sweet weeds

japanese knotweed
japanese knotweed

There are very few empty lots, roadsides or poorly kept yards that don’t have Japanese knotweed growing in them. This weed is one of the most powerful invasive species in the U.S. and it’s incredibly difficult to get rid of. It’s a tough weed all the way around. Its roots will grow under your sidewalk and in no time a large bush, bamboo like, will over take what once was a slab of concrete.

My wife hates this stuff with a passion. For years I’ve been telling her that a plant this strong and resilient must have some redeeming qualities. And it does: I found out that Japanese knotweed is an excellent source of resveratrol and emodin, both used for nutritional supplements and medicine.

But I was really interested to discover that bees love the nectar of the Japanese knotweed flowers. It makes a delicious monofloral honey called “bamboo honey.” This honey is like a dark, mild-flavored version of buckwheat honey and reveals a dark red color when held to the light. Joe Zgurzynski from Burgh Bees tells me that the dark honeys tend to be higher in antioxidants than light honeys, the same way red wines are higher in antioxidants than white wines. Bamboo honey is readily available from local beekeepers in this region in the fall. I haven’t had any of this honey yet, but I’m really looking forward to trying this local treat.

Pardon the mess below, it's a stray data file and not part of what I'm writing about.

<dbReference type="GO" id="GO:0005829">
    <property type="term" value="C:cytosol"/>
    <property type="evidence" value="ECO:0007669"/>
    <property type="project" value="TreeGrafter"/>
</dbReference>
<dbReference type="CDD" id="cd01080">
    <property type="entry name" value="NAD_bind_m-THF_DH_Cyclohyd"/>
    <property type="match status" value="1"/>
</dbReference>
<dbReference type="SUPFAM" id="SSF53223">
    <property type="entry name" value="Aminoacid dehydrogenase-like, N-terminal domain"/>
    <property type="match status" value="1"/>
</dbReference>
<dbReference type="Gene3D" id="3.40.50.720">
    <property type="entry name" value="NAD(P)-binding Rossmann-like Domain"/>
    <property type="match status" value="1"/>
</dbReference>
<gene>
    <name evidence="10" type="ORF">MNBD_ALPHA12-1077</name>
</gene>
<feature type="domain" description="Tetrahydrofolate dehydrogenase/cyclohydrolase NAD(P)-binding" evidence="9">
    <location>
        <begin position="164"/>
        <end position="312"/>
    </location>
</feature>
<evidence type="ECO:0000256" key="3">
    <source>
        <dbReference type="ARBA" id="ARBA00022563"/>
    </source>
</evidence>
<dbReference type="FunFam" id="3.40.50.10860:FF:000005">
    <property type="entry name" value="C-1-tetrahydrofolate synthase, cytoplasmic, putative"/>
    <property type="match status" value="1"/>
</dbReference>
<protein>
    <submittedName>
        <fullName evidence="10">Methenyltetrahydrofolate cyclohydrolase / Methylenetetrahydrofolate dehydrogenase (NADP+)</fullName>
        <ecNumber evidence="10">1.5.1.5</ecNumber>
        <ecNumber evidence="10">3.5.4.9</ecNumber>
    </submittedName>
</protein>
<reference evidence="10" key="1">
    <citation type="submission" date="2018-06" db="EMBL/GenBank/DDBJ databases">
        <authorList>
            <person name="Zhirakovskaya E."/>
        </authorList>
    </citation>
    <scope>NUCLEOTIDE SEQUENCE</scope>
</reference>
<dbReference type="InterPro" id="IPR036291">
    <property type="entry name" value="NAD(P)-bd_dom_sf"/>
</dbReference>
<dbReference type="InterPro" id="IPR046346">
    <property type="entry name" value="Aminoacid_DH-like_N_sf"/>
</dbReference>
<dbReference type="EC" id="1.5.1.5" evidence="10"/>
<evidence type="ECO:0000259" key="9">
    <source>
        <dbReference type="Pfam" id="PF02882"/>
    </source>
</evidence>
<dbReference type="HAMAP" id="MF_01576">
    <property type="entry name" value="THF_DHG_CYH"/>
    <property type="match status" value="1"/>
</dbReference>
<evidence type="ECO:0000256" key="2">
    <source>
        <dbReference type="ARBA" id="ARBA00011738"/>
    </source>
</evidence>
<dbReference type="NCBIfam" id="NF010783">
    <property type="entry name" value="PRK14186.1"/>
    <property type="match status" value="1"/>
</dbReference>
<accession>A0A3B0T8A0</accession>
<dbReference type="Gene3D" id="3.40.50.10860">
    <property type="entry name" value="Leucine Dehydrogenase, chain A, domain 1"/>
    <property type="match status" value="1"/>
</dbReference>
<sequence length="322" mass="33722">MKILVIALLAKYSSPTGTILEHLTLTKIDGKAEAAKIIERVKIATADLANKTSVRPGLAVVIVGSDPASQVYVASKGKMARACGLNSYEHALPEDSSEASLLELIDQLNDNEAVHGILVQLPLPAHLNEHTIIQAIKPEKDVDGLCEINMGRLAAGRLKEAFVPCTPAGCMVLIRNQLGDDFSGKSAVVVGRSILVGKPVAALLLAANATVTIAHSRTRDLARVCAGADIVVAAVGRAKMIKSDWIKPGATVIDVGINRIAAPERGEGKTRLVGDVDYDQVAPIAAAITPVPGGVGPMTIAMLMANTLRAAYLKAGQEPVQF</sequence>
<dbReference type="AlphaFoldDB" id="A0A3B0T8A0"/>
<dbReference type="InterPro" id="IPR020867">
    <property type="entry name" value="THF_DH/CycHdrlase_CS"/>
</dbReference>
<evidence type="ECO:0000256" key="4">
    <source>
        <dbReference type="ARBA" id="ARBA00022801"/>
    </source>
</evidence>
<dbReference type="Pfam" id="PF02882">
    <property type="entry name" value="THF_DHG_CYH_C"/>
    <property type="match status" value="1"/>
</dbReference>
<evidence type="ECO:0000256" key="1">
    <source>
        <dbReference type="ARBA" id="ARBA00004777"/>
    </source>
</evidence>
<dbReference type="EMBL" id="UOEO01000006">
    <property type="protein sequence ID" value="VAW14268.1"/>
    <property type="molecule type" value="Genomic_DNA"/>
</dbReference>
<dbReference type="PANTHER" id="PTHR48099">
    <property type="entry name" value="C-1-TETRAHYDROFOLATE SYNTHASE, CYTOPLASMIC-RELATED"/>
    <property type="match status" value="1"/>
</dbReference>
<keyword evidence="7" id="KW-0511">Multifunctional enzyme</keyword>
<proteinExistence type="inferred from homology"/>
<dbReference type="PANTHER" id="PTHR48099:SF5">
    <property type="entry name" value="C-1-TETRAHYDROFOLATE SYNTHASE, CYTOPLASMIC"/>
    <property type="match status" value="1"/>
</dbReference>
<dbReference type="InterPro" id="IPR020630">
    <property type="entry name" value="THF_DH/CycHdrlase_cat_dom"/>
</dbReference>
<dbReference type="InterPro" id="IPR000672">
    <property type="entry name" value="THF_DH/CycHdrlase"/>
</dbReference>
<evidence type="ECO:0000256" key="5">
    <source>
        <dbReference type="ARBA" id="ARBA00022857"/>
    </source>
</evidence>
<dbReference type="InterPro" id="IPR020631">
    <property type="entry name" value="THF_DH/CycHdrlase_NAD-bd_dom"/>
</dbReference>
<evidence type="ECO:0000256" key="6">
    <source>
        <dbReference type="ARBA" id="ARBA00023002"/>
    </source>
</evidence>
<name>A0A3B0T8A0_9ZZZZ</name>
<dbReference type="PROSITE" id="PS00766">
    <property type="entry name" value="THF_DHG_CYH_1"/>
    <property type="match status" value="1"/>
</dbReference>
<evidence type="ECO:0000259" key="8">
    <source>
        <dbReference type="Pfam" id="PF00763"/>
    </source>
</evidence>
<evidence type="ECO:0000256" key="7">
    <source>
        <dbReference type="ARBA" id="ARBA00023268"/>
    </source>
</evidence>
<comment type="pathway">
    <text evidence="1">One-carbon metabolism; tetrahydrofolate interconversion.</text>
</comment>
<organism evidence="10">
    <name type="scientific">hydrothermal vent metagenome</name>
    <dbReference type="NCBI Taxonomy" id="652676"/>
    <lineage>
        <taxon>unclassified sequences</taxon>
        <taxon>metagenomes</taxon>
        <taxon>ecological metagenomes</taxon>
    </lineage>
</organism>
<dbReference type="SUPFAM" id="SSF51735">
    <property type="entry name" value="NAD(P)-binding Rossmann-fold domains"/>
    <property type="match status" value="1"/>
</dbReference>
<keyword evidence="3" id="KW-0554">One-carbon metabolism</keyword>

winners at Savor Pittsburgh

judge's ballot for Savor Pittsburgh event

Every year towards the end of August a formation of white tents is erected in the parking lot next to McCormick & Schmick’s to hold Savor Pittsburgh, a fund raiser for the American Respiratory Alliance. Under these tents more than twenty local restaurants compete for “Dish of the year.” A live band plays while the crowds enjoy some of the best culinary examples this city has to offer.

This year I was under one of the coolest tents, the culinary judges’ tent. It was a pleasure and honor to be chosen and I had a great time.

Events like this are always a great opportunity for me to see many of my colleagues and friends. And with all these great people around and excellent food, who can ask for more? For this occasion my wife, Laura, was able to come. She has not been able to get out of the house much lately since the twins were born. And yes, the twins were there also. They are a little young to enjoy any of this food yet–8 weeks old, but soon enough.

But, going back my main focus of the night, the food–1300 people had a chance to savor anything from meatballs to satays. And at the end of the night after all the votes were tallied the results were:

  • Best Appetizer: SAVOY Restaurant and Lounge with the SAVOY Satay
  • Best Entree: Tusca Global Tapas with the Pepper Pork Mignon, Sweet Potato Gnocchi with Apple Creme Fraiche
  • Best Dessert: Tree Tops Restaurant with the Praline and Goat Cheese Cheesecake with Praline Sauce and Candied Pecans
  • People’s Choice: McCormick & Schmick’s Seafood Restaurant, SouthSide Works
  • Dish of the Year: Tree Tops Restaurant with the Praline and Goat Cheese Cheesecake with Praline Sauce and Candied Pecans

I’m already looking forward to next years’ Savor Pittsburgh. I recommend it to everyone!

Buen provecho!

this meal was presented in a tagine
me, Christina French of Table Magazine, and Mike Lee of WQED